2Wednesday, April 12, 2017Food Chains & Food WebsTo understand food chains and food webs, and the transfer of energy within these
3E.g. rabbit fox means the rabbit is eaten by the fox Food ChainsWhat is a food chain?A food chain shows what is eaten by what – each arrow means ‘eaten by’E.g. rabbit fox means the rabbit is eaten by the fox
4Food ChainsWhat is the food chain in the following habitat: -
5Food ChainsThis food chain shows a leaf is eaten by a caterpillar, which is eaten by a bird, which is eaten by a catProducer1° Consumer(Herbivore)2° Consumer(Carnivore)3° Consumer(Carnivore)Why do the organisms eat one another?Energy is transferred from one organism to another, in the direction of the arrow
6EnergyFood chains are never very long (usually only 4/5 stages at most) – why is this?Remember the arrow shows the energy being transferred from one organism to the next - between each step energy is lost in a variety of ways, including: -Growth of the organismReproductive costsLost through waste products (poo)Lost through heatThis is why food chains are never that long - as lots of energy is lost from one stage to the next
7Food ChainsYour task is to make 3 food chains consisting of at least 3/4 organisms in each – e.g. leaf caterpillar bird catFor each food chain draw out your animals, adding the key words: producer, consumer (1°; 2°; 3°) and if you can: herbivore, carnivore or omnivoreOnce you have done this complete a food chain for your favourite celebrity / sports person / musician / actor etc… with a paragraph underneath explaining how they live based on this food chain
8Food WebsIn most habitats organisms normally eat / are eaten by more than one other organismTo represent this we use food webs (like food chains but they interlink with one another), e.g. a pondHere the producers are the pondweed and the microscopic algaeMayfly nymphs eat the pondweed and microscopic algae, and freshwater shrimp eat the microscopic algaeDragonfly nymphs and brown trout eat the mayfly nymphs and freshwater shrimpBrown trout also eat the dragonfly nymph!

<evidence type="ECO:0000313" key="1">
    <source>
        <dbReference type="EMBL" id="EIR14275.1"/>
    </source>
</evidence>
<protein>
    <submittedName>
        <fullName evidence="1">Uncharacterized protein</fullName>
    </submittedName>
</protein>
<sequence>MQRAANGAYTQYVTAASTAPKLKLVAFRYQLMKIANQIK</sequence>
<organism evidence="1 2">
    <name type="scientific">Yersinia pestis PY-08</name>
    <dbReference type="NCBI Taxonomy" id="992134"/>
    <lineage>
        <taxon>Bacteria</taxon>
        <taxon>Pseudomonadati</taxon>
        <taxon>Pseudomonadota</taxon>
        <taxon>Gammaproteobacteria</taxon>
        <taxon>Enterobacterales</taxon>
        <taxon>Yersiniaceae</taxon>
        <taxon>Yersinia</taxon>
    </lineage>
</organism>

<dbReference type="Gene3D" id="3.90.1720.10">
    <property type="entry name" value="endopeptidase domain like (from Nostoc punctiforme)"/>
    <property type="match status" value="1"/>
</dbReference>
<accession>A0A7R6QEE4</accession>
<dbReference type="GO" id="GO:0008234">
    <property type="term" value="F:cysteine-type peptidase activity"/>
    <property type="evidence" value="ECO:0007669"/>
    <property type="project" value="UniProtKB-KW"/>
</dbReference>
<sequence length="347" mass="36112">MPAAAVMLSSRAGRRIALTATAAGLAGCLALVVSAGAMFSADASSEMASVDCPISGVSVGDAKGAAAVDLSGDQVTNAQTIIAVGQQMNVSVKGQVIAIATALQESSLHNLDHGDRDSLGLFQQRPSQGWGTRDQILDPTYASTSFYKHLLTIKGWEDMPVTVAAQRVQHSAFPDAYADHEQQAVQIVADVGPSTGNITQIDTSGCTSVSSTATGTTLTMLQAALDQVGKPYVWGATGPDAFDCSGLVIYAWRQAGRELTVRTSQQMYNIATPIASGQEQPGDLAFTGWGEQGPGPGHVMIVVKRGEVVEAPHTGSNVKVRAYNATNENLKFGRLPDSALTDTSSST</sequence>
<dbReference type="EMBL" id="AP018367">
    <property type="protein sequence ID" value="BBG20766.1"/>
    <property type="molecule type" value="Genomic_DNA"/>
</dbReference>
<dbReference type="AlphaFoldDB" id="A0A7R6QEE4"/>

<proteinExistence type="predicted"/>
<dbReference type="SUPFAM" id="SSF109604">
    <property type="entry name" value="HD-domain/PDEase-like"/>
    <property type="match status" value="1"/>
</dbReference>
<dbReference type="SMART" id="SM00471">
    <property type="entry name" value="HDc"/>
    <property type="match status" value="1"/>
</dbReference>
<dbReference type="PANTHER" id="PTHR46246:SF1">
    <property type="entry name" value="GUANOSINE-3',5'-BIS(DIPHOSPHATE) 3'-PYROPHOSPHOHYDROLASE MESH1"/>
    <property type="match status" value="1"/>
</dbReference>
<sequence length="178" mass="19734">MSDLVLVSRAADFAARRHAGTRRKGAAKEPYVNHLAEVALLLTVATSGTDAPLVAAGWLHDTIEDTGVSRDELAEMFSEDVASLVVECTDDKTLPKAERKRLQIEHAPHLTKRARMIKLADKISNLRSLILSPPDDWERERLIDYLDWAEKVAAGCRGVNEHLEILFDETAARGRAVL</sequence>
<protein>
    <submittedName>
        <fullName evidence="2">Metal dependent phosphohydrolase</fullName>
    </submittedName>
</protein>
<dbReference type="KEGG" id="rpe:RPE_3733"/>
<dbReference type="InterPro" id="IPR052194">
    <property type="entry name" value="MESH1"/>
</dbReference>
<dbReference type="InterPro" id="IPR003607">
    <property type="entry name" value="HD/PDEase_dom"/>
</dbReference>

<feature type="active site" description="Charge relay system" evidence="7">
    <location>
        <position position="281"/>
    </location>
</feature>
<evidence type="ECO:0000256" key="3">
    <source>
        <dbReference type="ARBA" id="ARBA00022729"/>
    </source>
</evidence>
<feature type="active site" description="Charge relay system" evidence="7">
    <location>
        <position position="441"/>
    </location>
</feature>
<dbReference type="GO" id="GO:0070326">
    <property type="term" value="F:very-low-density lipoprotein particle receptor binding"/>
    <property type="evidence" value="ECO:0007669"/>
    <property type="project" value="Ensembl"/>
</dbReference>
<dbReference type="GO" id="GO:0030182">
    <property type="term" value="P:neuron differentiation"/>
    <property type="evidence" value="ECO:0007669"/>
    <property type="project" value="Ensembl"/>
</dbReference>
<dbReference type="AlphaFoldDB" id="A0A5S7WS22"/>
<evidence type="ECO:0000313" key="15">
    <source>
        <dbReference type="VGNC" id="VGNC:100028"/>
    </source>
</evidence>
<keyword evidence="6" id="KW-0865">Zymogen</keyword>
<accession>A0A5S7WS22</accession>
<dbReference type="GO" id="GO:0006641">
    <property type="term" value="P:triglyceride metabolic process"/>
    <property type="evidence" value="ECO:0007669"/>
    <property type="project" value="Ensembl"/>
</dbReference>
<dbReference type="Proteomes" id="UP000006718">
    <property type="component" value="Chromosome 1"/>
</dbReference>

10Food WebsYou have 5 minutes to have an answer to every question (you do not need to write your answers down): -Name the producerName 2 herbivoresName 2 top carnivoresHow many 2° consumers are there?Which food chains include a moth larvaPlantsVole; moth larva; aphidStoat; owl5 - stoat; spider; ladybird; blue tit; owlBlue and orange food chain
11Key termsProducer - utilise the sun’s energy to produce their own food, e.g. plants and algaeConsumer - organisms that require eating other organisms for their energy supply. These can be primary consumers which eat the producers; secondary consumers which eat the primary consumers; or tertiary consumers which eat the secondary consumers etc…Carnivore - an organism that eats other consumers, e.g. lionHerbivore - an organism that eats other producers (plants), e.g. cowOmnivore - an organism that eats both producers and consumers, e.g. human
12Carnivore, Herbivore Or Omnivore? Are the following carnivores, herbivores or omnivores?
13Carnivore, Herbivore Or Omnivore? Are the following carnivores, herbivores or omnivores?HerbivoreCarnivoreHerbivoreOmnivoreCarnivoreOmnivoreCarnivoreOmnivoreHerbivore
14Food ExamplesComplete the food chains and food webs worksheet
16BalancePopulations in a food chain are dependent upon one another – there is a balance between the producers and consumers in the food chainFor example if there are lots of giraffes they will eat a large quantity of the trees and shrubs until there may be insufficient amounts to support them. If this is the case many will begin to starve and die.Fewer giraffes means less food for lions, which will eventually see a population decrease.Less giraffes will allow more shrubs and tress to survive, so the giraffe population recovers, leading to the lion population recovering, until the process repeats itself…